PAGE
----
period. The cost of a one-year undergraduate arts program jumped from $535 in 1972 to $3,738 in2002, a nearly seven-fold increase. Fees rose evenmore substantially in professional programs suchas dentistry (+1,361%), law (+836.6%) andmedicine (+525.8%).The largest increases in professional feesoccurred over the 1992 to 2002 period. Prior tothis, fees in all programs increased at close to thesame rate, with the lone exception of engineeringwhich experienced slower increases in the 1972-82 period. In the 1990s, however, some provincesuncapped and “deregulated” professional schoolfees, allowing institutions to raise costs higher than the limits placed on undergraduate programs.The result has been a widening gap in the costs of these professional programs, raising concernsabout the ability of students from modest andmiddle-income households to attend professionalschools (see Kwong et. al. 2002).The increase in fees over this period must also be considered against changes in the Consumer Price Index. As shown in Table 2, when adjustedfor inflation, the real rate of tuition fee increaseswas steepest in the 1990s. Between 1972 and1982, average undergraduate arts tuition
by over 35%. As noted above, during this periodfees rose in current dollars, but they increased well below the rate of inflation — which often reacheddouble-digit levels in this decade characterized by“stagflation.”Beginning in the 1980s, however, fees grewfaster than inflation, pushing the real cost of artstuition up over 40% between 1982 and 1992.Despite this increase, real fees in 1992 were still9% below the level recorded in 1972. Between1992 and 2002, fees continued to accelerate far faster than the rate of inflation, posting a 67%increase in inflation-adjusted dollars.Again, the rise in real tuition fees is even more pronounced in professional programs. Tuition for dentistry programs were about 8% lower in 1992than in 1972, but jumped by a whopping 248% inthe past decade. Law school and medical schoolfees skyrocketed 124% and 201% respectively inthe same period.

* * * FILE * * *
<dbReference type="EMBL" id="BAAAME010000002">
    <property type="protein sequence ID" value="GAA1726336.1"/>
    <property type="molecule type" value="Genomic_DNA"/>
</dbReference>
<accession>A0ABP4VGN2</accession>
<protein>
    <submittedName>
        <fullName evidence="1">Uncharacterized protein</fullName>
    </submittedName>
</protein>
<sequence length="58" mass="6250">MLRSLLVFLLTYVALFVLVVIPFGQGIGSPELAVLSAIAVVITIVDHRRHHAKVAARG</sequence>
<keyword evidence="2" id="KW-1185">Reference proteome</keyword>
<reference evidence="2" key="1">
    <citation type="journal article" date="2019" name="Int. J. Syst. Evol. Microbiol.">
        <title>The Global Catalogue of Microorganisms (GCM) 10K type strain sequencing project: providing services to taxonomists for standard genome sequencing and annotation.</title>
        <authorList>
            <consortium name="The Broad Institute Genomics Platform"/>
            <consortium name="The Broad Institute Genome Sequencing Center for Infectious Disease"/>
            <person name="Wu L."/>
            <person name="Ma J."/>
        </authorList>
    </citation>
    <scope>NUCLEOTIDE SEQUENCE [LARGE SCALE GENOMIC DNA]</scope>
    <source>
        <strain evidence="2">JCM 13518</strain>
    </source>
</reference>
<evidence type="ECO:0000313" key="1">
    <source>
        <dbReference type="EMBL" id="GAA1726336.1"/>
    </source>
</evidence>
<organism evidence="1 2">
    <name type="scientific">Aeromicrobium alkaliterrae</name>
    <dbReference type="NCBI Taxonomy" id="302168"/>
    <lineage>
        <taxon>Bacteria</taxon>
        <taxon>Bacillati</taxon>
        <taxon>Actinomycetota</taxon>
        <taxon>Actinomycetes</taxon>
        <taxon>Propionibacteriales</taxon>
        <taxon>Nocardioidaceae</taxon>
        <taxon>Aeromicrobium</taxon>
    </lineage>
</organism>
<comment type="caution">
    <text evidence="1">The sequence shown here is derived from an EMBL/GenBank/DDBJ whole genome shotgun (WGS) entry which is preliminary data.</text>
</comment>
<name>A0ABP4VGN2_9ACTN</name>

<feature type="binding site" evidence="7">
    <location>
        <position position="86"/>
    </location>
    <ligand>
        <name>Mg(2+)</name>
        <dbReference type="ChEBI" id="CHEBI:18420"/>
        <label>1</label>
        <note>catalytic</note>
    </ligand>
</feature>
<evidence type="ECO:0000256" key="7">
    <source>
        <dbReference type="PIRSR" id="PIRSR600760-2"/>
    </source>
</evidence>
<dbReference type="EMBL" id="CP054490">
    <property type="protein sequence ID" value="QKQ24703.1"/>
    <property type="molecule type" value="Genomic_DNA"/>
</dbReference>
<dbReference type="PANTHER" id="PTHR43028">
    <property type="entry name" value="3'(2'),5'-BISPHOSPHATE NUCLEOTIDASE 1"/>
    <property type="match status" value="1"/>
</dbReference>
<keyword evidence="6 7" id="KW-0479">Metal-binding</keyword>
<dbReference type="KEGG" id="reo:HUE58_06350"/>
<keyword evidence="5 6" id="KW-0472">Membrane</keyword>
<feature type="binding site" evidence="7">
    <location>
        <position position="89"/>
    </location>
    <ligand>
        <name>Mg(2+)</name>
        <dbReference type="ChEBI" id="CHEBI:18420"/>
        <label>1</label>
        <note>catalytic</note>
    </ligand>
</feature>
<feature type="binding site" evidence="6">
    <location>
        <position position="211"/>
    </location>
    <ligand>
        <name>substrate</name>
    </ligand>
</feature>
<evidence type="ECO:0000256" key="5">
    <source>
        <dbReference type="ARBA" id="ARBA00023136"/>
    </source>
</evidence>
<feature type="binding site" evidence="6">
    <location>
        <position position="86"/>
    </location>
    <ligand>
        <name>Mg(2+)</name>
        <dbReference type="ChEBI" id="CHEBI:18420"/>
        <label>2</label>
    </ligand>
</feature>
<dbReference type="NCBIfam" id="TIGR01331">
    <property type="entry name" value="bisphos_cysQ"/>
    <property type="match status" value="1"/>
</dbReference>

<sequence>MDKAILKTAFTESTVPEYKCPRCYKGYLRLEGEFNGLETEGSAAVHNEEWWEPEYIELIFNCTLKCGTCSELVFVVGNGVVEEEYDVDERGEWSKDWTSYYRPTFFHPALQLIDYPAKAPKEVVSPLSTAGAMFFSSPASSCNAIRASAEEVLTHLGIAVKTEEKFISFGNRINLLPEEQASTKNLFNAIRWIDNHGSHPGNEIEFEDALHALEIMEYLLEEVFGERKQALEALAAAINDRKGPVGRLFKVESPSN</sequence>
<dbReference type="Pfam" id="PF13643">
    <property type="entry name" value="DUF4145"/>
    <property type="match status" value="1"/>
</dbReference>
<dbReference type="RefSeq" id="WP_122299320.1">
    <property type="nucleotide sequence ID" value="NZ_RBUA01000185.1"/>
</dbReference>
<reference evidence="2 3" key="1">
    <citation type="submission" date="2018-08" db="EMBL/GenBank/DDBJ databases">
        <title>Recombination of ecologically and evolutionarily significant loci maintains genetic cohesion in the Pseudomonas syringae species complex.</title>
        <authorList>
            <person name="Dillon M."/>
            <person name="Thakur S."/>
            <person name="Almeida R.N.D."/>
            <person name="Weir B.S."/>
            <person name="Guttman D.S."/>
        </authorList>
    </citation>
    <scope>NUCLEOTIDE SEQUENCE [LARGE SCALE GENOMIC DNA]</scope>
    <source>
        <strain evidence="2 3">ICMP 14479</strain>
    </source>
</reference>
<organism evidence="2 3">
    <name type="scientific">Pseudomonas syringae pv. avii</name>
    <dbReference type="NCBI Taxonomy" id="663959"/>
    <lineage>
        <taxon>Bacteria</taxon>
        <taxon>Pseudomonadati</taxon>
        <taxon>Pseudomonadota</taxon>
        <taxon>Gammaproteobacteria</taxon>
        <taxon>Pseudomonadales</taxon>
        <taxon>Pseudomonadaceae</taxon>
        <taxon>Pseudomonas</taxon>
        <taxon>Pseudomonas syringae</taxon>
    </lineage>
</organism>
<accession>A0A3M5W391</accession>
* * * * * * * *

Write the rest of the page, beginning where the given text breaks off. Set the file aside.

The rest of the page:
The bigger picture: tuition fees, 1857 to 2002
Reliable aggregate tuition fee data for the period prior to 1972 do not exist, leaving thelonger-term picture of changes in tuition fees moredifficult to assess. Nevertheless, it is possible toglean some sense of the broader historical trends by examining changes in fees at one typicalinstitution. For this study, we consulted archival
2 —– CAUT Education Review, Vol. 4, No. 1
Using the most current enrolment data available, average tuition fees have been weighted by the number of students. Fees at both public and private institutions have been included in the calculations.Source: Calculations based on Statistics Canada.
1972$1982$1992$2002$% change72-82% change82-92% change92-02Arts
535 873 1,878 3,738 63.2 115.1 99.0
664 1,098 2,343 9,703 65.4 113.4 314.1
536 881 1,882 5,020 64.4 113.6 166.7
674 1,089 2,248 8,062 61.6 106.4 258.6
620 918 1,948 3,880 48.1 112.2 99.2
Table 1: Average Tuition Fees